Understanding Surfline's Regional Forecast Pages

For our team of human surf meteorologists that prepare reports and forecasts 365 days a year, the “regional” forecast is our bread and butter product. The most critical thing to understand about these pages is that they are for regions, not spots. Everyone in the room knows that the surf can vary drastically from one spot to the next, even if those spots are just a few miles away. We also appreciate the fact that there is a demand for point-based spot forecasts, as well. So why even do regional forecasts, you may ask.  

That’s a question we get asked a lot actually, and the answer isn’t easy. The main reason we issue a “Regional” forecast is because it helps us consolidate a bunch of information into one place and one number. We look at this product as a summary of pretty much everything we have on Surfline -- essentially making it so you don’t have to sort through all of the models, charts and data we and other sites offer.  

We also offer a ton of LOTUS spot forecasts, but we don’t expect everyone to analyze every one of these up and down the coast. Plus, solving surf heights and conditions on the spot level is incredibly complex and dynamic. Any imperfections in the incoming deep water swell information or bathymetry, for example, and you can get large errors. And of course, sandbars change, and while we have insight on a lot of that local knowledge, we don’t want to give it all away.  

The regional forecast boxes are intended to give you a general idea of what the surf will be like for the better, more exposed breaks in a particular region on any given swell combination during the morning hours. Inside those boxes and in our premium analyses under the dashboard, we’ll talk about how we expect things to change through the day, what portions of the region may be bigger or better than others, and other details. Using this one-stop shopping product, the other tools on Surfline, and perhaps most important –- doing a little homework on the dynamic details in your area –- is our best advice for getting the most out of your surf forecast.  

Here are a few key things to consider when using our regional forecast:  

  1. These forecasts are for the better, more exposed breaks in a region during the morning hours. BUT be sure to read what we write inside the boxes to get the details such as how things will change through the day.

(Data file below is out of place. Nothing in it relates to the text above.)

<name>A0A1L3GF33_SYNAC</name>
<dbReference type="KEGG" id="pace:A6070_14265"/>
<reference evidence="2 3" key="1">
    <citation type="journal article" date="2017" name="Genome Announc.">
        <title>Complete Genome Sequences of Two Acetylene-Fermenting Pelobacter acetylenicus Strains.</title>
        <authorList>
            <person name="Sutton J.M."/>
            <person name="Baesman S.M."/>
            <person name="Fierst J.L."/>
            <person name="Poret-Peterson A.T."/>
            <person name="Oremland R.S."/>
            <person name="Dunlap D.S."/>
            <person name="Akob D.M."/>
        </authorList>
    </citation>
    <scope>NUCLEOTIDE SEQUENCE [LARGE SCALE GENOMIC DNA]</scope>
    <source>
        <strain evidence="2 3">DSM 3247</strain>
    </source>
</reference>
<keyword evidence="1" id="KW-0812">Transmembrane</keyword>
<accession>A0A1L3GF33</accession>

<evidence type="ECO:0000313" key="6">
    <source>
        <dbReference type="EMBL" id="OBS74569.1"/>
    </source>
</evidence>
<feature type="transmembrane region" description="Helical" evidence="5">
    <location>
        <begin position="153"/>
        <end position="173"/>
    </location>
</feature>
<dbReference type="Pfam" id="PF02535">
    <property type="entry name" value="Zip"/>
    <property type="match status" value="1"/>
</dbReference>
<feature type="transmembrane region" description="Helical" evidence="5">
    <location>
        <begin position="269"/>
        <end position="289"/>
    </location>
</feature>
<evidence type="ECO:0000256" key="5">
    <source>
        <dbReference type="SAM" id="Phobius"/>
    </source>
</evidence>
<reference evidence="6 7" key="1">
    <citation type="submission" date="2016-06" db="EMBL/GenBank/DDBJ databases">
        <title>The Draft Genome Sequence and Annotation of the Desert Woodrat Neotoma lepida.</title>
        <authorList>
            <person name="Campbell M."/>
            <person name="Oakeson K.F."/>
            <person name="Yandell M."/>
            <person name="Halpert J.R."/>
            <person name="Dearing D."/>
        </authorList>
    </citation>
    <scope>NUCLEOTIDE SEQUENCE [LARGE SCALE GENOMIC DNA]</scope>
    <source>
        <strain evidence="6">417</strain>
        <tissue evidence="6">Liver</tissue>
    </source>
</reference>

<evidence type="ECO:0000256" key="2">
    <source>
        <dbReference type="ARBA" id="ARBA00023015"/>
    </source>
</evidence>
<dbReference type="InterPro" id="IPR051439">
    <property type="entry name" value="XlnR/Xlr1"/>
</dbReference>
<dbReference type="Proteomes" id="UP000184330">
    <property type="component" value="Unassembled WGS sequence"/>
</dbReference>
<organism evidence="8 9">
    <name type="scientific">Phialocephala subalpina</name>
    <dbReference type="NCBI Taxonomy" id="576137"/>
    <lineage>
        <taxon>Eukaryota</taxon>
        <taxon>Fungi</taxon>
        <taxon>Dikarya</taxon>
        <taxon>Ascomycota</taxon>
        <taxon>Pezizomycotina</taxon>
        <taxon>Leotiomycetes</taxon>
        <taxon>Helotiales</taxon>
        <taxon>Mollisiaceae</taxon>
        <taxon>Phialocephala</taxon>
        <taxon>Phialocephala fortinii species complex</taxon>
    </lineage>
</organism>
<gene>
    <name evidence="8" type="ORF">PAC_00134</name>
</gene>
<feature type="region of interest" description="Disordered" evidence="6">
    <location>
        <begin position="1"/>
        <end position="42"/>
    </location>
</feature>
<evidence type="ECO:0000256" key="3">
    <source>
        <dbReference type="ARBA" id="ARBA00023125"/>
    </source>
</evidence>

2. Spots in the same region will have different surf heights and conditions at the same time. That’s OK. We suggest reading what we have to say in the boxes, using our other tools (such as LOTUS spot forecasts), and doing a little homework and field research to really fine tune your surf time.
  3. Our team of human meteorologists create the “colored boxes” through Day 7. After that, the LOTUS model takes over with the grey boxes.  
  4. The color of the boxes represents how good, bad, or ugly we think the surf will be in the morning hours based on local winds, tides, other factors and years of experience. Read more about our ratings of surf heights and quality.
  5. The forecasts are updated twice daily in many locations now -– once in the morning by 9am local time that focuses on the short term, and a full update by 7pm local time.  
  6. We have an algorithm in place that is intended to stabilize the error associated with long-range LOTUS forecasts after Day 7. You aren’t just getting raw model data here, you’re getting post-processed information that has been through the ringer. 
  7. The Best Bet portion of the regional forecasts is intended to give you an edge on things like which part of the next day the surf will be the best or which general areas may see the best surf/conditions.  
  8. Our meteorologists will give advice on additional tools that are useful, provide insight on the “why” part of the forecast and talk about the meteorology in the Premium Analysis section at the bottom of these pages. In other words, this is where to go if you really want to geek out and learn about surf forecasting.  

 

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